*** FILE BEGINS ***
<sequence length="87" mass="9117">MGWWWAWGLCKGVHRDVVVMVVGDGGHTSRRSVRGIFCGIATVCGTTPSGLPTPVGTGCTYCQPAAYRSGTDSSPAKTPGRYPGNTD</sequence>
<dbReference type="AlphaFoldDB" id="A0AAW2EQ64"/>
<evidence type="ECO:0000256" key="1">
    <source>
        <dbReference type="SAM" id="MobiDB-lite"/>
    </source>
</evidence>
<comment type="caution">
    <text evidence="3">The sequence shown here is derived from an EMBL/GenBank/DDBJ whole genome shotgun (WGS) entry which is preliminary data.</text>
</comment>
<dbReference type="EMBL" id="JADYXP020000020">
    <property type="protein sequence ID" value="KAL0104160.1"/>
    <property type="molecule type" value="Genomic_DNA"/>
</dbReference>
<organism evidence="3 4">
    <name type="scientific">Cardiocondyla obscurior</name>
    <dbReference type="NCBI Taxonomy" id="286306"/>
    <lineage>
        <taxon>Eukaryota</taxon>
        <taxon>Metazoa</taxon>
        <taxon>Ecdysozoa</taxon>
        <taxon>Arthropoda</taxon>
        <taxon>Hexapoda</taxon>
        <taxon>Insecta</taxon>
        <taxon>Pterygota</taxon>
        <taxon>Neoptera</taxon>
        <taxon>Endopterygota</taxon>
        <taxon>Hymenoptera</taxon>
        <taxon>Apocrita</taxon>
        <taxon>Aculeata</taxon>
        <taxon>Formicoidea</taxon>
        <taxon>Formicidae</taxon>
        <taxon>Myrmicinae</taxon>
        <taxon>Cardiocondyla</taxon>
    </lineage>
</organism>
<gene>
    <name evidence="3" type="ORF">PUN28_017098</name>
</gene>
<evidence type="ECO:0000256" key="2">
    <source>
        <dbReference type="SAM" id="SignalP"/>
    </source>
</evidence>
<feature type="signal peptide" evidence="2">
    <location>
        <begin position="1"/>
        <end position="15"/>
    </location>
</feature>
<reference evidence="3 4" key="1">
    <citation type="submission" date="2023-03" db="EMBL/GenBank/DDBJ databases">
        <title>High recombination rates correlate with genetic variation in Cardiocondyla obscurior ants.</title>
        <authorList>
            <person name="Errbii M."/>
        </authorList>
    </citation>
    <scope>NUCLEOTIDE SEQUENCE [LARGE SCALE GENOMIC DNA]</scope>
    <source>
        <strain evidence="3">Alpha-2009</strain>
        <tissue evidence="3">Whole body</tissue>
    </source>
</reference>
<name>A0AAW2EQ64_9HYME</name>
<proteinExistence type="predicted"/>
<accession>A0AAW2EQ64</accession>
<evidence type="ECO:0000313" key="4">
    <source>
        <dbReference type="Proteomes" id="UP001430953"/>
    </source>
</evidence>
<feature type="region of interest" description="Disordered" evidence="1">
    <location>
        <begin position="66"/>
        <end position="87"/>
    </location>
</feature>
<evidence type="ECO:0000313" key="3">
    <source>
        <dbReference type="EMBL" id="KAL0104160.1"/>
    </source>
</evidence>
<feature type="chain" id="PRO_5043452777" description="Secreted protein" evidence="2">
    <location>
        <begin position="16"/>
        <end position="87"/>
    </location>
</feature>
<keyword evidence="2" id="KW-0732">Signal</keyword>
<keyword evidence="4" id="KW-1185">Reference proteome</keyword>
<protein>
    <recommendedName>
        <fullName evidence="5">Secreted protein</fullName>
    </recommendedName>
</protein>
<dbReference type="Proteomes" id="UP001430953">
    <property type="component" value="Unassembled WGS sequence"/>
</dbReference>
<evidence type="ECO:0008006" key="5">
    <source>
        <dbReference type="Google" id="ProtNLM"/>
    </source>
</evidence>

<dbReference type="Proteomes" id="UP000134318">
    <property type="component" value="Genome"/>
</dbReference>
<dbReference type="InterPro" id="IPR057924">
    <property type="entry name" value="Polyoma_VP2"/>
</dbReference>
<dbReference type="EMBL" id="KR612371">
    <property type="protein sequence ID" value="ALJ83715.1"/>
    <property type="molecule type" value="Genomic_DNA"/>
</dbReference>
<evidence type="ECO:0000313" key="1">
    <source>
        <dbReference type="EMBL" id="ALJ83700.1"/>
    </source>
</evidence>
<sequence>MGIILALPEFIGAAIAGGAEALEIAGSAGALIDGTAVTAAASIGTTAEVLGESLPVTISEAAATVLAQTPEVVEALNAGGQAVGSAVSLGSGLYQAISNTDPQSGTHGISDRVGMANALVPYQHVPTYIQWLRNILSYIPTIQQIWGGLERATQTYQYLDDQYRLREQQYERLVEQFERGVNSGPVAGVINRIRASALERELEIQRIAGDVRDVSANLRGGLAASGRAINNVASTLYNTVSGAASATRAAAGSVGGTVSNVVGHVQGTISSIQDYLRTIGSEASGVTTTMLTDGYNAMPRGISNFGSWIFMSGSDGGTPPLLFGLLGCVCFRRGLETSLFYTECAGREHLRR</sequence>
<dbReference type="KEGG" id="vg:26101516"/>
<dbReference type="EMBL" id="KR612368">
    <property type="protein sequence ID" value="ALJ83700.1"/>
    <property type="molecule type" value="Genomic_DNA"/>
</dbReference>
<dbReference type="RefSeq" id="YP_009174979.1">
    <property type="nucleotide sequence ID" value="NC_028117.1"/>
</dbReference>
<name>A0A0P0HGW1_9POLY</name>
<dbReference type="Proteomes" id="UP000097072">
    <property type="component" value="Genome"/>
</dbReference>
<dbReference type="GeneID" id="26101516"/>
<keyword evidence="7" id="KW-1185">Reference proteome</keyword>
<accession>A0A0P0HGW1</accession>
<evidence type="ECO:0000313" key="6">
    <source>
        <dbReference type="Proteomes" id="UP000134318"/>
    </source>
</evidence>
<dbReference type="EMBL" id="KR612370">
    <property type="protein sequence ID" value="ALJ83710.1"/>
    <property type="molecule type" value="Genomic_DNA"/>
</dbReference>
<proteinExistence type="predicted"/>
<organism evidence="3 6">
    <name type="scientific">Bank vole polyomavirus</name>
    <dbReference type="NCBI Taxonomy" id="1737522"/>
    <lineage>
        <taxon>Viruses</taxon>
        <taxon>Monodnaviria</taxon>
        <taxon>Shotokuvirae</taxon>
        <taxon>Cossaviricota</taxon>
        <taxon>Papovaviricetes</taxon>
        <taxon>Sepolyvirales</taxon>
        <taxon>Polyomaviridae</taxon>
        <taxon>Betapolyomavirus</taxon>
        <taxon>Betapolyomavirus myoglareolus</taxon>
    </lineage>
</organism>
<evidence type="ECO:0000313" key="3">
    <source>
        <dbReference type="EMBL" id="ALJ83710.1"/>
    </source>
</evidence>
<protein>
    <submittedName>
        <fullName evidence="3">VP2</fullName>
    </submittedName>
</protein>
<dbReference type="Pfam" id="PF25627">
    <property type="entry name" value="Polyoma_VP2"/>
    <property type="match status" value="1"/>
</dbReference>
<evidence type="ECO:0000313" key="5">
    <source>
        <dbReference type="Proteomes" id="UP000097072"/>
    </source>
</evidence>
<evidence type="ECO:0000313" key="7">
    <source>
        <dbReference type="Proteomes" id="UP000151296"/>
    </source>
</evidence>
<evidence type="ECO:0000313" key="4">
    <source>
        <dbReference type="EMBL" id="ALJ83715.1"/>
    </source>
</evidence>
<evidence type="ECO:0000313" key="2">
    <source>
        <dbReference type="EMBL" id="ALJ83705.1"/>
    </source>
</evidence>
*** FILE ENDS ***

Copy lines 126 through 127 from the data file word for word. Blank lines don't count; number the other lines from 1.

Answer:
    <property type="nucleotide sequence ID" value="NC_028117.1"/>
</dbReference>